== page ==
Here we have one great representative of medicine in all its branches—the worthy disciple of that school to which he referred as the source of all his attainments; one who, with his master Fabricius, t followed the bright examples of antiquity rather than the mediæval usurpers of medicine; one who, by example as well as precept, would drive far away these ignorant and rash intruders on the physician's office. To effect this object also his donations and his bequests are not wanting.

On his resigning the Professorship of Surgery into the hands of that “learned and incomparable anatomist Sir Charles Scarbrough," he erects, at his own cost, a library and museum, furnishing the one with books, the other as well with a variety of surgical instruments as with numerous objects of curiosity. He also “ determined to make the College

* 'Life by Willis,' note, p. xxvii. † See Appendix 25h.

I "Inscientiam temeritatemque tam exemplo gravitateque suis deterrere." - Charter, 10 Henry VIII. Appendix, 15.

§ Willis's Life,' p. xxxv.

of Physicians not only heirs to his paternal estate, but to bestow it on them in free gift during his life.” This he accomplished by a formal document in the month of July, 1656, assigning a portion of it " for the delivery of a solemn oration annually in commemoration of those who had approved themselves benefactors to the college ; and, by extension, who had added aught to the sum of medical science in the course of the bygone year;"* lastly, in his will, he bequeaths his “ silver instruments of surgerie to Dr. Scarbrough. In the records of St. Bartholomew's Hospital we may perceive much that tended to the improvement of surgery which may be associated with the name of Harvey. His firm and despotic rules for the management of the chirurgeonst were not without effect. It was at the time of his connection with this hospital that the “bone-setter" was scared from that institution, 1628; so, shortly after, the “curer of scald heads," 1697; and, in the following century, the “stone-cutter," 17301. These being afterwards combined in the office of surgeon, Mr. Edward Nourse, 1734, became first lecturer on anatomy;s and with his prosector, Percivall Pott, the joint founder of our modern School of Anatomy and Surgery in St. Bartholomew's Hospital. The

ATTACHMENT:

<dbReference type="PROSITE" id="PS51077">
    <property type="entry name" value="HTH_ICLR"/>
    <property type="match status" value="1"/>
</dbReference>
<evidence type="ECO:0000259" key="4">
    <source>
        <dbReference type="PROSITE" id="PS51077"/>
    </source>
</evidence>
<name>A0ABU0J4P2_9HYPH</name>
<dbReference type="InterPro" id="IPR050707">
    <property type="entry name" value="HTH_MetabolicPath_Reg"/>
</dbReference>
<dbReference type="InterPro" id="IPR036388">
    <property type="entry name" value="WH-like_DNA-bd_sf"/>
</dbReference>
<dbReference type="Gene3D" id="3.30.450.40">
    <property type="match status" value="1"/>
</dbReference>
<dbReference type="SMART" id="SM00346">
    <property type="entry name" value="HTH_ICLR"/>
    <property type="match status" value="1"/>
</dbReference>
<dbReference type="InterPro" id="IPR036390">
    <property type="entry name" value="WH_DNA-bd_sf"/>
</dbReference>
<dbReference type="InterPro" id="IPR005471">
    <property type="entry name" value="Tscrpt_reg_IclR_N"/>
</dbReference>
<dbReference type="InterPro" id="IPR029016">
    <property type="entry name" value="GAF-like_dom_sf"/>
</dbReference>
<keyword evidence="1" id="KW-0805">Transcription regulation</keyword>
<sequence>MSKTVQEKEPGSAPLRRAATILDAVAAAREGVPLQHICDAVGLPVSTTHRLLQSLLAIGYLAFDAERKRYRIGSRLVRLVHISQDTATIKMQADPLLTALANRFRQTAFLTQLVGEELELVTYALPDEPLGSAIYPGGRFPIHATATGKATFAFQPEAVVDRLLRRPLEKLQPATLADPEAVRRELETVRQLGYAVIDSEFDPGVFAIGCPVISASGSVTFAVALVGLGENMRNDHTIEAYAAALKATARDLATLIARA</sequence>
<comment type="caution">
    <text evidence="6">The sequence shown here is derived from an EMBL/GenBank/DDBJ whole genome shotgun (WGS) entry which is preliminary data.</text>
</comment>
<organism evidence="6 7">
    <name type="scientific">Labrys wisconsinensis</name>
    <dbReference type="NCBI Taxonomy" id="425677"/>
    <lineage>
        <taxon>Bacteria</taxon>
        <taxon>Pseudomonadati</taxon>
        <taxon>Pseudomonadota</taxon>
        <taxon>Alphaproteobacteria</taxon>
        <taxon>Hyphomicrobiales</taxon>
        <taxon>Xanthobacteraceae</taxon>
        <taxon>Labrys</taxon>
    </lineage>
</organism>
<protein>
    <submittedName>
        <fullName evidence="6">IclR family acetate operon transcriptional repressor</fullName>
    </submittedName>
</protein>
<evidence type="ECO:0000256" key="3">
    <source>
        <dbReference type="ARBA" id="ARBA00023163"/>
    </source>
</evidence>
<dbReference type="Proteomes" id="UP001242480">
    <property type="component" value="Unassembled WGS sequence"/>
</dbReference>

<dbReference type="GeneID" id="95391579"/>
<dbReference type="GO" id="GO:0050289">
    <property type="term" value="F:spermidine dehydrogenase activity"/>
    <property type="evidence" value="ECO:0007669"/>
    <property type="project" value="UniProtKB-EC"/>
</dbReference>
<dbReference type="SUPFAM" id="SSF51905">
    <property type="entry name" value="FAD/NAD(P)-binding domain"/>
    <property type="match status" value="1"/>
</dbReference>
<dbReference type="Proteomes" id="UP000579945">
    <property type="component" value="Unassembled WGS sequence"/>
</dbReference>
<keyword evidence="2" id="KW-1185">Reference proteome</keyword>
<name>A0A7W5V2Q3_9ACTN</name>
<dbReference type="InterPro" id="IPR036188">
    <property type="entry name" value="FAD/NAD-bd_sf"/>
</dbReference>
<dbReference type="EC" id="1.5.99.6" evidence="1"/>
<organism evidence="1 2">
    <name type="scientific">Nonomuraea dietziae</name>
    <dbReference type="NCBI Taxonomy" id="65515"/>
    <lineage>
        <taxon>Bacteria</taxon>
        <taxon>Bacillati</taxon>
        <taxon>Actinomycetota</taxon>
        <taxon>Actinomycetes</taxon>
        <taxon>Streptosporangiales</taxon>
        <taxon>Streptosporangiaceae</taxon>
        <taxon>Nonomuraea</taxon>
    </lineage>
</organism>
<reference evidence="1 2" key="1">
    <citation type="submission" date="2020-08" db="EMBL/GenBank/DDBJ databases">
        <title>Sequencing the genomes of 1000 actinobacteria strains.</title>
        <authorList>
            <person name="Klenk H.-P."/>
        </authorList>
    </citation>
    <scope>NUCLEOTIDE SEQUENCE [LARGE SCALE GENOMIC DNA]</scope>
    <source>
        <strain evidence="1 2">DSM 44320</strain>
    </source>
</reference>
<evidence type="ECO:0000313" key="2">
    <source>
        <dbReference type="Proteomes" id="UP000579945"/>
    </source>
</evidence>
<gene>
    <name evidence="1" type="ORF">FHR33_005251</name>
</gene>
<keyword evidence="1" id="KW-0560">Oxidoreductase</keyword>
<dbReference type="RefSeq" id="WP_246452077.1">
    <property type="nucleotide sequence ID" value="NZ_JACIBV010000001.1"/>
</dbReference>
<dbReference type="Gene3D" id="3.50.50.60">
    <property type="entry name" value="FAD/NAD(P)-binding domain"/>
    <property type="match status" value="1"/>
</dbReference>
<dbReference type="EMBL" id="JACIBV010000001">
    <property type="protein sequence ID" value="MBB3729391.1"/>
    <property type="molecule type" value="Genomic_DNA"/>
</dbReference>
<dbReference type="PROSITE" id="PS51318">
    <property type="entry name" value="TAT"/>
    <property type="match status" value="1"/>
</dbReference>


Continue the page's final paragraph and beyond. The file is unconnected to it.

* Willis's Life,' p. xxxvii.
of Records of Harvey,' by James Paget.

† Appointments made by the Romish Church, or by virtue of the Act 34 & 35 Henry VIII, c. 8. Appendix, 19.

$ Paget's Records.'